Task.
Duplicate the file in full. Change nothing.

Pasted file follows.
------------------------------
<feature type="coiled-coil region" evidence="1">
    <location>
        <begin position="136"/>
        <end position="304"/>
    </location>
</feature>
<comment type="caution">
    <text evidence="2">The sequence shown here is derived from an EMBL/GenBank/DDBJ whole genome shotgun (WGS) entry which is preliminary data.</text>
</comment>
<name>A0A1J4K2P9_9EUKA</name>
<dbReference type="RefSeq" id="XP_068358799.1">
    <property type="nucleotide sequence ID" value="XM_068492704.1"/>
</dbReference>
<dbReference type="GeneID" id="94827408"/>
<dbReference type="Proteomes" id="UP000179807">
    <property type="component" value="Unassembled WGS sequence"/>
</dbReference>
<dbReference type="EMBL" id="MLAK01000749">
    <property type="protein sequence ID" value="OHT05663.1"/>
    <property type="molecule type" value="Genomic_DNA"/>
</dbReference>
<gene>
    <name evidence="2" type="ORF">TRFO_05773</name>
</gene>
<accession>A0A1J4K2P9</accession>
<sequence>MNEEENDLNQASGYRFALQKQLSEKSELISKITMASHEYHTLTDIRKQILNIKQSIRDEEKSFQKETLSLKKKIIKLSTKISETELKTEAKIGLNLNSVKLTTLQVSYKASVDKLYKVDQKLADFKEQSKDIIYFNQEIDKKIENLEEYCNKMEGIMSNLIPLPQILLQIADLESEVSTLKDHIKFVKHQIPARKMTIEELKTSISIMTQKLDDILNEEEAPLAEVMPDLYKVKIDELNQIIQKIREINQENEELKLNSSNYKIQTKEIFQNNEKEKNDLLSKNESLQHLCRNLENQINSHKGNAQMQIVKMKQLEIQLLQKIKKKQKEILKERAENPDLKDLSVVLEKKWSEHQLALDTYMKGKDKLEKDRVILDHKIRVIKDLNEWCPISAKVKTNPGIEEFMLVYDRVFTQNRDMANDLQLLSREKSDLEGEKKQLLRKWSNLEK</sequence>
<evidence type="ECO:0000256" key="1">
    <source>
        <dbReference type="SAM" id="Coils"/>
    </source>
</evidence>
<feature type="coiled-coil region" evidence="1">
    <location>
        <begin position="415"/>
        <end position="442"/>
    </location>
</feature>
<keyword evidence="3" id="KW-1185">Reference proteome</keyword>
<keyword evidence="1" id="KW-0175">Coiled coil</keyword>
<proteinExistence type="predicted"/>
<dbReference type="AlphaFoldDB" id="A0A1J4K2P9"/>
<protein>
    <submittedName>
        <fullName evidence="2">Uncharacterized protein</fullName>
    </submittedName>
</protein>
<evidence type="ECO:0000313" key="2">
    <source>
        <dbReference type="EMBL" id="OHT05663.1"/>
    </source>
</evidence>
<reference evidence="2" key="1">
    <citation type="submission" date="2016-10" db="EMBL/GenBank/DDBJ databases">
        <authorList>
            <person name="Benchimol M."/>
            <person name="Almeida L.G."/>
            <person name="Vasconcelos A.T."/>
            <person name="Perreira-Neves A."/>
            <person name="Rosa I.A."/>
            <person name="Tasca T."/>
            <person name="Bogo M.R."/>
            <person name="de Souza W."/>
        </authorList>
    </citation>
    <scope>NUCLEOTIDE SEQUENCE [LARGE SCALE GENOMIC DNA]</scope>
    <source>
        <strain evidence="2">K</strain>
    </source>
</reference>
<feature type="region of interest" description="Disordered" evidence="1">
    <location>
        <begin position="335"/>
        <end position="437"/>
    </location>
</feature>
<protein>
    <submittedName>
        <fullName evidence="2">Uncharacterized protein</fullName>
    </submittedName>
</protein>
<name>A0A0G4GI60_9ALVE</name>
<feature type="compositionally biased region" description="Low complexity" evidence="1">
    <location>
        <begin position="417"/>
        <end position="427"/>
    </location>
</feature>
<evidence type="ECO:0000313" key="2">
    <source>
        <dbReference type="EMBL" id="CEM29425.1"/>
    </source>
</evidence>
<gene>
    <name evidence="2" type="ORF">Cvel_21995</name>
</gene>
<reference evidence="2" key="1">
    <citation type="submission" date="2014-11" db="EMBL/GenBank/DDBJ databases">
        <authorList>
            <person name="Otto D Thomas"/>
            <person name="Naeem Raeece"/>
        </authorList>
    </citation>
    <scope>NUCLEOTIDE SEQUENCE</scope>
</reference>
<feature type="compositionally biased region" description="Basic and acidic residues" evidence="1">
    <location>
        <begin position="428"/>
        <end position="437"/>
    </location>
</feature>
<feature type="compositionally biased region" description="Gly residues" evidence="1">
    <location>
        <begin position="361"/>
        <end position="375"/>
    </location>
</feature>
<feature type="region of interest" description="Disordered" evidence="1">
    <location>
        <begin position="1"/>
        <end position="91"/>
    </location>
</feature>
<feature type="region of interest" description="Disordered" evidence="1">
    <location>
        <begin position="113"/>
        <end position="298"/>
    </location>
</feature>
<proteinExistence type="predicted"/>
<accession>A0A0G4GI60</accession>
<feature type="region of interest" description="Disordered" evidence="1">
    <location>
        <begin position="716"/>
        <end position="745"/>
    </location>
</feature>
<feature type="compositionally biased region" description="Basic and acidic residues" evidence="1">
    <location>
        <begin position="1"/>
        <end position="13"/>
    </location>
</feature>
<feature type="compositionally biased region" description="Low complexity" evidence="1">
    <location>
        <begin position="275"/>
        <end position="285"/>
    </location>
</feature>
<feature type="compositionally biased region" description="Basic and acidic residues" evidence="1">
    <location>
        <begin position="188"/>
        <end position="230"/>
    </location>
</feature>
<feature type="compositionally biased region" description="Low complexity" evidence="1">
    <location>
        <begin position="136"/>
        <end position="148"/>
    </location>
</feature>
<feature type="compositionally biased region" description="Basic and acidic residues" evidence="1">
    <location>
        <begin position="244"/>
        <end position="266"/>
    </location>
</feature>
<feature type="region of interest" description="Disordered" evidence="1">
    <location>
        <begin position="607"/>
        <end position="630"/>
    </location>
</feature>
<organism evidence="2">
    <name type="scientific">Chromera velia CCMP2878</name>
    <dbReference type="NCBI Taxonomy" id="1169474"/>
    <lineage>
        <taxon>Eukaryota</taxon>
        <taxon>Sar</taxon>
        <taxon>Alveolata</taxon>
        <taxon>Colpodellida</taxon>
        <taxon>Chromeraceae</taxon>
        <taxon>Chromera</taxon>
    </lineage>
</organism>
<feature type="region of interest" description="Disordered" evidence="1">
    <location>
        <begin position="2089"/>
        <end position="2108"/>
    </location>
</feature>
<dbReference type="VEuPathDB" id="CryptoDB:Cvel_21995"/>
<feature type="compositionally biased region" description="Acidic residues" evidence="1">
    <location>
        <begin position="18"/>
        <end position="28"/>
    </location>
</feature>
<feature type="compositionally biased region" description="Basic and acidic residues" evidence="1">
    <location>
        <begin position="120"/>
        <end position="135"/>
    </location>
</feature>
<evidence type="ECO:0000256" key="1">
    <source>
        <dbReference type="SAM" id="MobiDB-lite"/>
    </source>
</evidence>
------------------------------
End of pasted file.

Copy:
<feature type="coiled-coil region" evidence="1">
    <location>
        <begin position="136"/>
        <end position="304"/>
    </location>
</feature>
<comment type="caution">
    <text evidence="2">The sequence shown here is derived from an EMBL/GenBank/DDBJ whole genome shotgun (WGS) entry which is preliminary data.</text>
</comment>
<name>A0A1J4K2P9_9EUKA</name>
<dbReference type="RefSeq" id="XP_068358799.1">
    <property type="nucleotide sequence ID" value="XM_068492704.1"/>
</dbReference>
<dbReference type="GeneID" id="94827408"/>
<dbReference type="Proteomes" id="UP000179807">
    <property type="component" value="Unassembled WGS sequence"/>
</dbReference>
<dbReference type="EMBL" id="MLAK01000749">
    <property type="protein sequence ID" value="OHT05663.1"/>
    <property type="molecule type" value="Genomic_DNA"/>
</dbReference>
<gene>
    <name evidence="2" type="ORF">TRFO_05773</name>
</gene>
<accession>A0A1J4K2P9</accession>
<sequence>MNEEENDLNQASGYRFALQKQLSEKSELISKITMASHEYHTLTDIRKQILNIKQSIRDEEKSFQKETLSLKKKIIKLSTKISETELKTEAKIGLNLNSVKLTTLQVSYKASVDKLYKVDQKLADFKEQSKDIIYFNQEIDKKIENLEEYCNKMEGIMSNLIPLPQILLQIADLESEVSTLKDHIKFVKHQIPARKMTIEELKTSISIMTQKLDDILNEEEAPLAEVMPDLYKVKIDELNQIIQKIREINQENEELKLNSSNYKIQTKEIFQNNEKEKNDLLSKNESLQHLCRNLENQINSHKGNAQMQIVKMKQLEIQLLQKIKKKQKEILKERAENPDLKDLSVVLEKKWSEHQLALDTYMKGKDKLEKDRVILDHKIRVIKDLNEWCPISAKVKTNPGIEEFMLVYDRVFTQNRDMANDLQLLSREKSDLEGEKKQLLRKWSNLEK</sequence>
<evidence type="ECO:0000256" key="1">
    <source>
        <dbReference type="SAM" id="Coils"/>
    </source>
</evidence>
<feature type="coiled-coil region" evidence="1">
    <location>
        <begin position="415"/>
        <end position="442"/>
    </location>
</feature>
<keyword evidence="3" id="KW-1185">Reference proteome</keyword>
<keyword evidence="1" id="KW-0175">Coiled coil</keyword>
<proteinExistence type="predicted"/>
<dbReference type="AlphaFoldDB" id="A0A1J4K2P9"/>
<protein>
    <submittedName>
        <fullName evidence="2">Uncharacterized protein</fullName>
    </submittedName>
</protein>
<evidence type="ECO:0000313" key="2">
    <source>
        <dbReference type="EMBL" id="OHT05663.1"/>
    </source>
</evidence>
<reference evidence="2" key="1">
    <citation type="submission" date="2016-10" db="EMBL/GenBank/DDBJ databases">
        <authorList>
            <person name="Benchimol M."/>
            <person name="Almeida L.G."/>
            <person name="Vasconcelos A.T."/>
            <person name="Perreira-Neves A."/>
            <person name="Rosa I.A."/>
            <person name="Tasca T."/>
            <person name="Bogo M.R."/>
            <person name="de Souza W."/>
        </authorList>
    </citation>
    <scope>NUCLEOTIDE SEQUENCE [LARGE SCALE GENOMIC DNA]</scope>
    <source>
        <strain evidence="2">K</strain>
    </source>
</reference>
<feature type="region of interest" description="Disordered" evidence="1">
    <location>
        <begin position="335"/>
        <end position="437"/>
    </location>
</feature>
<protein>
    <submittedName>
        <fullName evidence="2">Uncharacterized protein</fullName>
    </submittedName>
</protein>
<name>A0A0G4GI60_9ALVE</name>
<feature type="compositionally biased region" description="Low complexity" evidence="1">
    <location>
        <begin position="417"/>
        <end position="427"/>
    </location>
</feature>
<evidence type="ECO:0000313" key="2">
    <source>
        <dbReference type="EMBL" id="CEM29425.1"/>
    </source>
</evidence>
<gene>
    <name evidence="2" type="ORF">Cvel_21995</name>
</gene>
<reference evidence="2" key="1">
    <citation type="submission" date="2014-11" db="EMBL/GenBank/DDBJ databases">
        <authorList>
            <person name="Otto D Thomas"/>
            <person name="Naeem Raeece"/>
        </authorList>
    </citation>
    <scope>NUCLEOTIDE SEQUENCE</scope>
</reference>
<feature type="compositionally biased region" description="Basic and acidic residues" evidence="1">
    <location>
        <begin position="428"/>
        <end position="437"/>
    </location>
</feature>
<feature type="compositionally biased region" description="Gly residues" evidence="1">
    <location>
        <begin position="361"/>
        <end position="375"/>
    </location>
</feature>
<feature type="region of interest" description="Disordered" evidence="1">
    <location>
        <begin position="1"/>
        <end position="91"/>
    </location>
</feature>
<feature type="region of interest" description="Disordered" evidence="1">
    <location>
        <begin position="113"/>
        <end position="298"/>
    </location>
</feature>
<proteinExistence type="predicted"/>
<accession>A0A0G4GI60</accession>
<feature type="region of interest" description="Disordered" evidence="1">
    <location>
        <begin position="716"/>
        <end position="745"/>
    </location>
</feature>
<feature type="compositionally biased region" description="Basic and acidic residues" evidence="1">
    <location>
        <begin position="1"/>
        <end position="13"/>
    </location>
</feature>
<feature type="compositionally biased region" description="Low complexity" evidence="1">
    <location>
        <begin position="275"/>
        <end position="285"/>
    </location>
</feature>
<feature type="compositionally biased region" description="Basic and acidic residues" evidence="1">
    <location>
        <begin position="188"/>
        <end position="230"/>
    </location>
</feature>
<feature type="compositionally biased region" description="Low complexity" evidence="1">
    <location>
        <begin position="136"/>
        <end position="148"/>
    </location>
</feature>
<feature type="compositionally biased region" description="Basic and acidic residues" evidence="1">
    <location>
        <begin position="244"/>
        <end position="266"/>
    </location>
</feature>
<feature type="region of interest" description="Disordered" evidence="1">
    <location>
        <begin position="607"/>
        <end position="630"/>
    </location>
</feature>
<organism evidence="2">
    <name type="scientific">Chromera velia CCMP2878</name>
    <dbReference type="NCBI Taxonomy" id="1169474"/>
    <lineage>
        <taxon>Eukaryota</taxon>
        <taxon>Sar</taxon>
        <taxon>Alveolata</taxon>
        <taxon>Colpodellida</taxon>
        <taxon>Chromeraceae</taxon>
        <taxon>Chromera</taxon>
    </lineage>
</organism>
<feature type="region of interest" description="Disordered" evidence="1">
    <location>
        <begin position="2089"/>
        <end position="2108"/>
    </location>
</feature>
<dbReference type="VEuPathDB" id="CryptoDB:Cvel_21995"/>
<feature type="compositionally biased region" description="Acidic residues" evidence="1">
    <location>
        <begin position="18"/>
        <end position="28"/>
    </location>
</feature>
<feature type="compositionally biased region" description="Basic and acidic residues" evidence="1">
    <location>
        <begin position="120"/>
        <end position="135"/>
    </location>
</feature>
<evidence type="ECO:0000256" key="1">
    <source>
        <dbReference type="SAM" id="MobiDB-lite"/>
    </source>
</evidence>